The yield on the S&P 500 Index is a scant 1.3% and, as you might expect, many once-high-yielding sectors have seen yields come down along with the yield of the broader market. It is actually kind of hard to find good dividend stocks these days, if you are also looking for a generous yield, say of 5% or more. But it is not impossible, and W.P. Carey (WPC 0.27%) and Total (TTE -0.32%) are prime examples. Here's a quick look at why you should have these two stocks on your radar today.

1. An all-in-one REIT

W.P. Carey is a real estate investment trust (REIT) that uses the net lease format. Basically, most of the costs of maintaining the single-tenant properties it owns are borne by the companies that lease them. It's a fairly low-risk approach in the property sector, and a lot of REITs use it. However, W.P. Carey stands apart from the pack for a number of vital reasons.

A sign with the word DIVIDENDS next to a money roll.

Image source: Getty Images.

For starters, it has increased its dividend every year since its 1998 initial public offering. If you do the math, W.P. Carey is on the verge of becoming a Dividend Aristocrat. Second, it is among the most diversified REITs you can buy, with 25% of rents coming from industrial assets, 22% from office, 22% from warehouse, 18% from retail, and 5% from self-storage, with a broad "other" category making up the remainder. In addition to this property-level diversification, W.P. Carey also generates 38% of its rents from outside the United States, largely in Europe. It's almost a one-stop shop if you are looking to buy a REIT.  

Now add in a 5.5% dividend yield, and the appeal only grows. Note that the average REIT, using Vanguard Real Estate Index ETF as a proxy, yields around 3.3%, so this is not attractive only relative to the market but also compared to the sector in which W.P. Carey operates. Part of the reason for its higher yield is that only around 30% of the company's tenants are investment grade. But don't get too worried about that. 

W.P. Carey originates most of its own leases via sale/leaseback transactions, which gives it access to the financials of the companies with which it is going to sign leases. It believes it can add value by taking the time to work with lower-credit-quality tenants that others might avoid. If the 24 years of annual dividend hikes isn't enough to prove that its leasing decisions add value, then how about the fact that the REIT's rent-collection rate in pandemic-hit 2020 never fell below 96% -- way better than the rates of most of its closest peers. If you don't have W.P. Carey on your short list already, you should put it on today.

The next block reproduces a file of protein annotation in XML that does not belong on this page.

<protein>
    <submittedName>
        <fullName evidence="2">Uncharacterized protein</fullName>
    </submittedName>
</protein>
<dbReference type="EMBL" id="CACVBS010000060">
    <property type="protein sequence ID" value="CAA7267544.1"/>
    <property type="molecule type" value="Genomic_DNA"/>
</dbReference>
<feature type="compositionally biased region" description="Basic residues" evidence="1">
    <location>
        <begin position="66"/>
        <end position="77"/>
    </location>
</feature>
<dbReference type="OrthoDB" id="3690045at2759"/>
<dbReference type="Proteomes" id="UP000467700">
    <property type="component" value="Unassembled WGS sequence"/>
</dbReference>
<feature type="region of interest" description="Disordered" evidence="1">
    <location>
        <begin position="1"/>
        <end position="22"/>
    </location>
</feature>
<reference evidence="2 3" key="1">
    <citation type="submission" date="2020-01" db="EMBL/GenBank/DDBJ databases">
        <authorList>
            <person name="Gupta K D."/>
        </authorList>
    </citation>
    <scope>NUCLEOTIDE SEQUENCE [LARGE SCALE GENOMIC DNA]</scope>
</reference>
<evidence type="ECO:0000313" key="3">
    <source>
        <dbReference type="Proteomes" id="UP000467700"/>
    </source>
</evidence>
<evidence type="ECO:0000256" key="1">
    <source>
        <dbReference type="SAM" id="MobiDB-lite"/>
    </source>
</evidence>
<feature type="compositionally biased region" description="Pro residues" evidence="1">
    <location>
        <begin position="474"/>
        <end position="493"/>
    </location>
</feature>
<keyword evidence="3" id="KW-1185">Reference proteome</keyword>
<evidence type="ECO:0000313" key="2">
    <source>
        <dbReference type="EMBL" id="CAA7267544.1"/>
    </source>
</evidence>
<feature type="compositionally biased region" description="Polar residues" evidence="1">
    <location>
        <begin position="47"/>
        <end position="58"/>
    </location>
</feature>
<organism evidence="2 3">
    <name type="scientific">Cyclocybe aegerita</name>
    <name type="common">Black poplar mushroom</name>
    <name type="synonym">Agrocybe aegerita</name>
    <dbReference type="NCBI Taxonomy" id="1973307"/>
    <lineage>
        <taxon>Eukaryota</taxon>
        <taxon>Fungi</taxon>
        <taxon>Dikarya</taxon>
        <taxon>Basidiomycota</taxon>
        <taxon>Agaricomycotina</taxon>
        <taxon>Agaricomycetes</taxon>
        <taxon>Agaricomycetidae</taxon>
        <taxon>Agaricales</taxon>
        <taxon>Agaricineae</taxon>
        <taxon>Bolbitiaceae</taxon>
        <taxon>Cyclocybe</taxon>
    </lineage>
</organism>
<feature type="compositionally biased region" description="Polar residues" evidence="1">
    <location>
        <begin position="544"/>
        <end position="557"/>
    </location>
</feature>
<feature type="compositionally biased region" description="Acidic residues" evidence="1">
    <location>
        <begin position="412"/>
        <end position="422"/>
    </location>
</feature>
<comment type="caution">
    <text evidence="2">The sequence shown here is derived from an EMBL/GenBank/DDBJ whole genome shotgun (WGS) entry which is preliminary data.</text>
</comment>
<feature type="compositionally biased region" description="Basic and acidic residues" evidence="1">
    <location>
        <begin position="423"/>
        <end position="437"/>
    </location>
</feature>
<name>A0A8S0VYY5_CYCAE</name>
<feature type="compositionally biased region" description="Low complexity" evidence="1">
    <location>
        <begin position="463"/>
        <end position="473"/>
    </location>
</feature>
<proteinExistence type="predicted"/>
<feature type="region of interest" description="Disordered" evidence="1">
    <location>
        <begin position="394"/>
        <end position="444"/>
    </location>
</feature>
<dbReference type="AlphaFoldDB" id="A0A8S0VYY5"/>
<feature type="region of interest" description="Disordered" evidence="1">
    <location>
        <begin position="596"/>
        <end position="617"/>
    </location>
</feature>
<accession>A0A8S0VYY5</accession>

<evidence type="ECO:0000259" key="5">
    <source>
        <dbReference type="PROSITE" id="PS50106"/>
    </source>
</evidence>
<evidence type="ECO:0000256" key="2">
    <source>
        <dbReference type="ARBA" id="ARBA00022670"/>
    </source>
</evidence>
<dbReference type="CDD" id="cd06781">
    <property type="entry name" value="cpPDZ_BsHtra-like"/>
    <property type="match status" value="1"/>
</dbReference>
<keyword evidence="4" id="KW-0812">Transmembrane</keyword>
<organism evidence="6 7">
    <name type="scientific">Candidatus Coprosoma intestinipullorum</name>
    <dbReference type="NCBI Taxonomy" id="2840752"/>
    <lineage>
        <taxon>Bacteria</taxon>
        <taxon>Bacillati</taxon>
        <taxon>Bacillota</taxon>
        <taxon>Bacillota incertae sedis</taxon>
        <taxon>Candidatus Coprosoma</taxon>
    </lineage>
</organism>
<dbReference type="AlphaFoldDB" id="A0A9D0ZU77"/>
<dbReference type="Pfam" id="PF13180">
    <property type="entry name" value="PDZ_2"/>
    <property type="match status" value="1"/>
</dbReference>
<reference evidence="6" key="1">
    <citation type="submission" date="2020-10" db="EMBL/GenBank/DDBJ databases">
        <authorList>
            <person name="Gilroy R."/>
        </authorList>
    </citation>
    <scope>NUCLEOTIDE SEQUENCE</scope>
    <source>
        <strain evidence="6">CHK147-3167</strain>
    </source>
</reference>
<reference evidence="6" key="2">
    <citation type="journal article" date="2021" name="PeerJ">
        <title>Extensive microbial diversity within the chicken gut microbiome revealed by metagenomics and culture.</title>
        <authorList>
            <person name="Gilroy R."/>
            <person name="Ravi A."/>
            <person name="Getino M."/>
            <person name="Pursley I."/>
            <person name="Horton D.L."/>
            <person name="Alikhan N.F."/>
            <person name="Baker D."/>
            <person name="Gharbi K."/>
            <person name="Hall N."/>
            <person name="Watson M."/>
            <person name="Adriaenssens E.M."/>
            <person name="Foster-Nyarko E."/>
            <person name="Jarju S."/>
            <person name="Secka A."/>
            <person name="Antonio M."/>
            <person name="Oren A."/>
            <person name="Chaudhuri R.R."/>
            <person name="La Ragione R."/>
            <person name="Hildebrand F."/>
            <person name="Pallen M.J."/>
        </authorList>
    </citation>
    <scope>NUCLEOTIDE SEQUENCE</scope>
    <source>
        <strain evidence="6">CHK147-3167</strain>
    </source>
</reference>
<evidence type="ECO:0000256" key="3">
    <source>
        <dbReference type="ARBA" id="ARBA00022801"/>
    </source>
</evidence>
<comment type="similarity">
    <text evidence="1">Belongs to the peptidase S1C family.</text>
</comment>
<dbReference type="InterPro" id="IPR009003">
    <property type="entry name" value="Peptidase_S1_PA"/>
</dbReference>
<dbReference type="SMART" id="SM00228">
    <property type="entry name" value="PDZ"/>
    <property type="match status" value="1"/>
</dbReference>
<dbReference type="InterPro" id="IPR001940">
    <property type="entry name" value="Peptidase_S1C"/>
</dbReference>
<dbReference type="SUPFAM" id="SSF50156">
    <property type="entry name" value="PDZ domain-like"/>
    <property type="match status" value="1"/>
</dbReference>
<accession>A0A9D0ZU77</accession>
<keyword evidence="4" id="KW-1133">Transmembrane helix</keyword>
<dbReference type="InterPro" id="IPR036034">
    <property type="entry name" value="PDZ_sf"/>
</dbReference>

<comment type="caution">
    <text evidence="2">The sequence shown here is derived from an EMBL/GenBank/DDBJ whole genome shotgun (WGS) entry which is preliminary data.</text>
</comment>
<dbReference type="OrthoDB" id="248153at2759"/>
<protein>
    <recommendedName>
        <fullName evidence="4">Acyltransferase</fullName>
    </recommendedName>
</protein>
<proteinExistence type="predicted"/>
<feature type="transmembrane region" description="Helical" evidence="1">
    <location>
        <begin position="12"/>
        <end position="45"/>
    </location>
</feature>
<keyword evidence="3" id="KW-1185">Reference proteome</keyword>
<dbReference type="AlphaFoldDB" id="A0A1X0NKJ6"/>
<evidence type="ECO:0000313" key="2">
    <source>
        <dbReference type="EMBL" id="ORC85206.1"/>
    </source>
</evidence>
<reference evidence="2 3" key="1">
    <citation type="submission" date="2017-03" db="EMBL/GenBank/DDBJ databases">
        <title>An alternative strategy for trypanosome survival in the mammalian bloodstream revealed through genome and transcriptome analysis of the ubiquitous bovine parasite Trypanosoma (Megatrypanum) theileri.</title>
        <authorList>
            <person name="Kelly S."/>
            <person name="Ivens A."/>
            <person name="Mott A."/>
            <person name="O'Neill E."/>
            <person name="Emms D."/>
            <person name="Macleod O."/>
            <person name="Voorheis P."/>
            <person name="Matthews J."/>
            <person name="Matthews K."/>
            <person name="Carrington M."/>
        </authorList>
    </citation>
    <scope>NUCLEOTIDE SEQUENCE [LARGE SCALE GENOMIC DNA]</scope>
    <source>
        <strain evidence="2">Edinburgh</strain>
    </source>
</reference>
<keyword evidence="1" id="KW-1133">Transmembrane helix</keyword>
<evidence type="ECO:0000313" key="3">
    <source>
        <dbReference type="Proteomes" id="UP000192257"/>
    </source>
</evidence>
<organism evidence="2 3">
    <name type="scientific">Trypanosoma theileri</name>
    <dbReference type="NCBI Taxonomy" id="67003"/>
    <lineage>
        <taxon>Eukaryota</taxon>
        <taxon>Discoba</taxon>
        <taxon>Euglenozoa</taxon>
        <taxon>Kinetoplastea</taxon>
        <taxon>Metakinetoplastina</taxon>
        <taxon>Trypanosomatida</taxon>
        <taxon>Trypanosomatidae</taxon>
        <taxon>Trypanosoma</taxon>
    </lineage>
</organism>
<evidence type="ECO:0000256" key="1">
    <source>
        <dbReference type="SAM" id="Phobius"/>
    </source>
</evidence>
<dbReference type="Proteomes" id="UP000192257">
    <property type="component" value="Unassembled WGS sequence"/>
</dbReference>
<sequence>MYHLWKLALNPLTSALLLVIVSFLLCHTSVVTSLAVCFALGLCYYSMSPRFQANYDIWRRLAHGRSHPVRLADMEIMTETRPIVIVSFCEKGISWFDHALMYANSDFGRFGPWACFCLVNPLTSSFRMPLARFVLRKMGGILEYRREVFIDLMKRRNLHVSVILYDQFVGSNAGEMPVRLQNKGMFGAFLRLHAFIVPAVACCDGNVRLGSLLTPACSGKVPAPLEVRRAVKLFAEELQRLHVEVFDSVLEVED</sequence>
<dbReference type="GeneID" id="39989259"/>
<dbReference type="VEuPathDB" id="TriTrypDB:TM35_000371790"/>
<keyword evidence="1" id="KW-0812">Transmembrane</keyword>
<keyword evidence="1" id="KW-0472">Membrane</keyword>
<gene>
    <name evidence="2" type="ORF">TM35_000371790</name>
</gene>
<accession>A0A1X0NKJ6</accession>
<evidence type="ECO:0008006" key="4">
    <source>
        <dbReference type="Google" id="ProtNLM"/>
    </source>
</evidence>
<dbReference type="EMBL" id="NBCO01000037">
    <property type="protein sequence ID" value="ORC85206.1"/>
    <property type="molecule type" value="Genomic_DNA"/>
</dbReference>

2. Changing, slowly

Next up is French integrated energy giant Total, which is offering a yield of 6.5% -- well above Vanguard Energy Index's 3.6%, using it as a proxy for the sector. Like most of its peers, Total had a rough year in 2020 with oil prices falling to painful lows when economic shutdowns crimped demand. Oil prices are back at pre-pandemic levels, which is good, but now the energy giants are dealing with something that is, perhaps, even bigger for them -- ESG.

TOT Dividend Yield Chart

TOT Dividend Yield data by YCharts

Basically, the carbon fuels that underpin Total's business are in the crosshairs of environmentalists, activist investors, and, increasingly, governments. Some of the company's peers are moving aggressively to clean energy (Shell and BP), while others are sticking to their oil and natural gas roots (Exxon and Chevron). Total is somewhere in the middle, with plans to keep growing its traditional assets (though lightening up on oil as it increases natural gas) and working to expand its already sizable footprint in electricity and renewables. The goal is to triple the size of its "electrons" business by 2030 while at the same time increasing the size of the entire company.  

The important thing to keep in mind is that Total, like many others in the industry, expects demand for fossil fuels to remain robust for years to come. There's a couple of reasons for this, including the fact that it will take time to build the new infrastructure needed for an electric world and the continued economic growth of emerging markets. Basically, Total is expecting more of all energy sources to be needed. And that will help it fund its slow and deliberate shift toward clean energy. That is a measured approach to a very big issue that will appease more conservative investors. While Total is unlikely to be exciting, it should be a reliable dividend payer; it maintained its payout through the 2020 downturn when more aggressive changers BP and Shell didn't.

Proven dividend payers

There are obviously a lot of differences between W.P. Carey and Total, but there are some similarities, too. For example, they are both taking conservative approaches in their businesses, and they both offer dividend yields above 5%. If you take the time to dig in here, it is likely that one, or both, could end up in your high-yield portfolio today.